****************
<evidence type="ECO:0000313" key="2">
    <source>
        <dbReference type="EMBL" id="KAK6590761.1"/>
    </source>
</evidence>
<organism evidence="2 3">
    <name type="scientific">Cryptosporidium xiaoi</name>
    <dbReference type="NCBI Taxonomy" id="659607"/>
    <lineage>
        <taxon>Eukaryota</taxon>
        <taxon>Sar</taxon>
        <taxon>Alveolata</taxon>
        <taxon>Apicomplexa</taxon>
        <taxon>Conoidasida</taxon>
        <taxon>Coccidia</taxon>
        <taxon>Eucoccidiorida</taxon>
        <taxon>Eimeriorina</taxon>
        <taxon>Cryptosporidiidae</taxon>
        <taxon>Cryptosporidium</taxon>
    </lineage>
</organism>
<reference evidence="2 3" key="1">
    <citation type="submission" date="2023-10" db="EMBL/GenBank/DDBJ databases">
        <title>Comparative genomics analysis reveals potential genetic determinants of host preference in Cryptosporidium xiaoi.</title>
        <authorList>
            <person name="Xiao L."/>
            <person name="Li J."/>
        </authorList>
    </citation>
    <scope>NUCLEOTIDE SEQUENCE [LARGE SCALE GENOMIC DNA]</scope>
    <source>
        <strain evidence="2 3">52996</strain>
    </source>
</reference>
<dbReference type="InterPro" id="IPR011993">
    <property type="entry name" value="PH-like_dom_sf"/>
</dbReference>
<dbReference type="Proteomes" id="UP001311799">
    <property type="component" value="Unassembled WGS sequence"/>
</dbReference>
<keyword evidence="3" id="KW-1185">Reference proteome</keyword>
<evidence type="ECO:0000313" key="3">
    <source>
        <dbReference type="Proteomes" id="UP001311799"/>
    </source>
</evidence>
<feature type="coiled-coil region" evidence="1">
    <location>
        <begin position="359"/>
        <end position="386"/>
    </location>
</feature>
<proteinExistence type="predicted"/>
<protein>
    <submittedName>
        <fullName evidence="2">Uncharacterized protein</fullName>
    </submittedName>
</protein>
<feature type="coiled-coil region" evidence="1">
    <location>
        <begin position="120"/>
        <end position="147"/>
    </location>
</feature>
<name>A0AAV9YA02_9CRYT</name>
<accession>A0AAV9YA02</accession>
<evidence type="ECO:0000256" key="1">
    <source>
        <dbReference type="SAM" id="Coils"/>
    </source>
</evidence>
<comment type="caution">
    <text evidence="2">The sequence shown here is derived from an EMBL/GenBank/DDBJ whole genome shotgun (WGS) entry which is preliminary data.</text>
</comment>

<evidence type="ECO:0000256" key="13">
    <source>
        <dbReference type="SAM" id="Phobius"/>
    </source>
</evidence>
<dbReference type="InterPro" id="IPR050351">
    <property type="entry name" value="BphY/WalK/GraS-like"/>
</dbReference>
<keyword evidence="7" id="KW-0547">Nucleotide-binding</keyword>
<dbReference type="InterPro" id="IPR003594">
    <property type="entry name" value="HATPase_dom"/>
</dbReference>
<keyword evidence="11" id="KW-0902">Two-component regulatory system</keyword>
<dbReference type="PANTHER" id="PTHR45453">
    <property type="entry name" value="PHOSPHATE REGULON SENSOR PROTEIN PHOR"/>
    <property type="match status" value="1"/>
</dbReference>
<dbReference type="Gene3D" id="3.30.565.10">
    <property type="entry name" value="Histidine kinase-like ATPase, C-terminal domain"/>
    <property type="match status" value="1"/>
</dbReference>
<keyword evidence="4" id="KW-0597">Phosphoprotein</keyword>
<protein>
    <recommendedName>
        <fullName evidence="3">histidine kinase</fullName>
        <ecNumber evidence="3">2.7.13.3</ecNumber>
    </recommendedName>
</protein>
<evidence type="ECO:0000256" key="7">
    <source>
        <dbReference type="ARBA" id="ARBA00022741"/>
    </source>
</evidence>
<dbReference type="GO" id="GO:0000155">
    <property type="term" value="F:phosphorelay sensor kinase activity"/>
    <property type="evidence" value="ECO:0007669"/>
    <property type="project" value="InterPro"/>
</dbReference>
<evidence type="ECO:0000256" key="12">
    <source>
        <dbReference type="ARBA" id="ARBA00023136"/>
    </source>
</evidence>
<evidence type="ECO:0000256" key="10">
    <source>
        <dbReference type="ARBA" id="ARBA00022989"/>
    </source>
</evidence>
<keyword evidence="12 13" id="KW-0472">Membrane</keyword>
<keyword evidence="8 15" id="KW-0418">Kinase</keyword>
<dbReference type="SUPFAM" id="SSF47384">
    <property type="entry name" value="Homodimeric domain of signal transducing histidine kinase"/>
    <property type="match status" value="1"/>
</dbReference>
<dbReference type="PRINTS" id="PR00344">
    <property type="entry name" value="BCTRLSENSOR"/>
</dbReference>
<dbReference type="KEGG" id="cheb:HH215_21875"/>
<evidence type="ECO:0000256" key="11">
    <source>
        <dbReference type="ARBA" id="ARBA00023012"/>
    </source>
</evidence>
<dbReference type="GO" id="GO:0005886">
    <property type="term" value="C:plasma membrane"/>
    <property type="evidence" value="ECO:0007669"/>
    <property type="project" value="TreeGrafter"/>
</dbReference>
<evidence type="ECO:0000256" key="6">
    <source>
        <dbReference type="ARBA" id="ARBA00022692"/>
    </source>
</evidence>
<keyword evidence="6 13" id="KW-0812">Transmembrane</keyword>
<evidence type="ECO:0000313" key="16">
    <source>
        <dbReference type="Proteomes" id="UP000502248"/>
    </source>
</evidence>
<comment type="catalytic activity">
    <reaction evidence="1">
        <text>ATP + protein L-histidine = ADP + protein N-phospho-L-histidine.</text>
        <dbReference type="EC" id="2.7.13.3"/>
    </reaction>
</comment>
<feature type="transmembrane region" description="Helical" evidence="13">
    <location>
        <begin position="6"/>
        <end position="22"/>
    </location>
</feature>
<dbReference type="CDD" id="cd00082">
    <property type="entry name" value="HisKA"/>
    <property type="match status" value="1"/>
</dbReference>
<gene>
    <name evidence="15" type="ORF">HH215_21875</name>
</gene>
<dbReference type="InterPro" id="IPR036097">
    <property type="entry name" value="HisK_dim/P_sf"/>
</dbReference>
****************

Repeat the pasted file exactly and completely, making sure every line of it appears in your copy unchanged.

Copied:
<evidence type="ECO:0000313" key="2">
    <source>
        <dbReference type="EMBL" id="KAK6590761.1"/>
    </source>
</evidence>
<organism evidence="2 3">
    <name type="scientific">Cryptosporidium xiaoi</name>
    <dbReference type="NCBI Taxonomy" id="659607"/>
    <lineage>
        <taxon>Eukaryota</taxon>
        <taxon>Sar</taxon>
        <taxon>Alveolata</taxon>
        <taxon>Apicomplexa</taxon>
        <taxon>Conoidasida</taxon>
        <taxon>Coccidia</taxon>
        <taxon>Eucoccidiorida</taxon>
        <taxon>Eimeriorina</taxon>
        <taxon>Cryptosporidiidae</taxon>
        <taxon>Cryptosporidium</taxon>
    </lineage>
</organism>
<reference evidence="2 3" key="1">
    <citation type="submission" date="2023-10" db="EMBL/GenBank/DDBJ databases">
        <title>Comparative genomics analysis reveals potential genetic determinants of host preference in Cryptosporidium xiaoi.</title>
        <authorList>
            <person name="Xiao L."/>
            <person name="Li J."/>
        </authorList>
    </citation>
    <scope>NUCLEOTIDE SEQUENCE [LARGE SCALE GENOMIC DNA]</scope>
    <source>
        <strain evidence="2 3">52996</strain>
    </source>
</reference>
<dbReference type="InterPro" id="IPR011993">
    <property type="entry name" value="PH-like_dom_sf"/>
</dbReference>
<dbReference type="Proteomes" id="UP001311799">
    <property type="component" value="Unassembled WGS sequence"/>
</dbReference>
<keyword evidence="3" id="KW-1185">Reference proteome</keyword>
<evidence type="ECO:0000313" key="3">
    <source>
        <dbReference type="Proteomes" id="UP001311799"/>
    </source>
</evidence>
<feature type="coiled-coil region" evidence="1">
    <location>
        <begin position="359"/>
        <end position="386"/>
    </location>
</feature>
<proteinExistence type="predicted"/>
<protein>
    <submittedName>
        <fullName evidence="2">Uncharacterized protein</fullName>
    </submittedName>
</protein>
<feature type="coiled-coil region" evidence="1">
    <location>
        <begin position="120"/>
        <end position="147"/>
    </location>
</feature>
<name>A0AAV9YA02_9CRYT</name>
<accession>A0AAV9YA02</accession>
<evidence type="ECO:0000256" key="1">
    <source>
        <dbReference type="SAM" id="Coils"/>
    </source>
</evidence>
<comment type="caution">
    <text evidence="2">The sequence shown here is derived from an EMBL/GenBank/DDBJ whole genome shotgun (WGS) entry which is preliminary data.</text>
</comment>

<evidence type="ECO:0000256" key="13">
    <source>
        <dbReference type="SAM" id="Phobius"/>
    </source>
</evidence>
<dbReference type="InterPro" id="IPR050351">
    <property type="entry name" value="BphY/WalK/GraS-like"/>
</dbReference>
<keyword evidence="7" id="KW-0547">Nucleotide-binding</keyword>
<dbReference type="InterPro" id="IPR003594">
    <property type="entry name" value="HATPase_dom"/>
</dbReference>
<keyword evidence="11" id="KW-0902">Two-component regulatory system</keyword>
<dbReference type="PANTHER" id="PTHR45453">
    <property type="entry name" value="PHOSPHATE REGULON SENSOR PROTEIN PHOR"/>
    <property type="match status" value="1"/>
</dbReference>
<dbReference type="Gene3D" id="3.30.565.10">
    <property type="entry name" value="Histidine kinase-like ATPase, C-terminal domain"/>
    <property type="match status" value="1"/>
</dbReference>
<keyword evidence="4" id="KW-0597">Phosphoprotein</keyword>
<protein>
    <recommendedName>
        <fullName evidence="3">histidine kinase</fullName>
        <ecNumber evidence="3">2.7.13.3</ecNumber>
    </recommendedName>
</protein>
<evidence type="ECO:0000256" key="7">
    <source>
        <dbReference type="ARBA" id="ARBA00022741"/>
    </source>
</evidence>
<dbReference type="GO" id="GO:0000155">
    <property type="term" value="F:phosphorelay sensor kinase activity"/>
    <property type="evidence" value="ECO:0007669"/>
    <property type="project" value="InterPro"/>
</dbReference>
<evidence type="ECO:0000256" key="12">
    <source>
        <dbReference type="ARBA" id="ARBA00023136"/>
    </source>
</evidence>
<evidence type="ECO:0000256" key="10">
    <source>
        <dbReference type="ARBA" id="ARBA00022989"/>
    </source>
</evidence>
<keyword evidence="12 13" id="KW-0472">Membrane</keyword>
<keyword evidence="8 15" id="KW-0418">Kinase</keyword>
<dbReference type="SUPFAM" id="SSF47384">
    <property type="entry name" value="Homodimeric domain of signal transducing histidine kinase"/>
    <property type="match status" value="1"/>
</dbReference>
<dbReference type="PRINTS" id="PR00344">
    <property type="entry name" value="BCTRLSENSOR"/>
</dbReference>
<dbReference type="KEGG" id="cheb:HH215_21875"/>
<evidence type="ECO:0000256" key="11">
    <source>
        <dbReference type="ARBA" id="ARBA00023012"/>
    </source>
</evidence>
<dbReference type="GO" id="GO:0005886">
    <property type="term" value="C:plasma membrane"/>
    <property type="evidence" value="ECO:0007669"/>
    <property type="project" value="TreeGrafter"/>
</dbReference>
<evidence type="ECO:0000256" key="6">
    <source>
        <dbReference type="ARBA" id="ARBA00022692"/>
    </source>
</evidence>
<keyword evidence="6 13" id="KW-0812">Transmembrane</keyword>
<evidence type="ECO:0000313" key="16">
    <source>
        <dbReference type="Proteomes" id="UP000502248"/>
    </source>
</evidence>
<comment type="catalytic activity">
    <reaction evidence="1">
        <text>ATP + protein L-histidine = ADP + protein N-phospho-L-histidine.</text>
        <dbReference type="EC" id="2.7.13.3"/>
    </reaction>
</comment>
<feature type="transmembrane region" description="Helical" evidence="13">
    <location>
        <begin position="6"/>
        <end position="22"/>
    </location>
</feature>
<dbReference type="CDD" id="cd00082">
    <property type="entry name" value="HisKA"/>
    <property type="match status" value="1"/>
</dbReference>
<gene>
    <name evidence="15" type="ORF">HH215_21875</name>
</gene>
<dbReference type="InterPro" id="IPR036097">
    <property type="entry name" value="HisK_dim/P_sf"/>
</dbReference>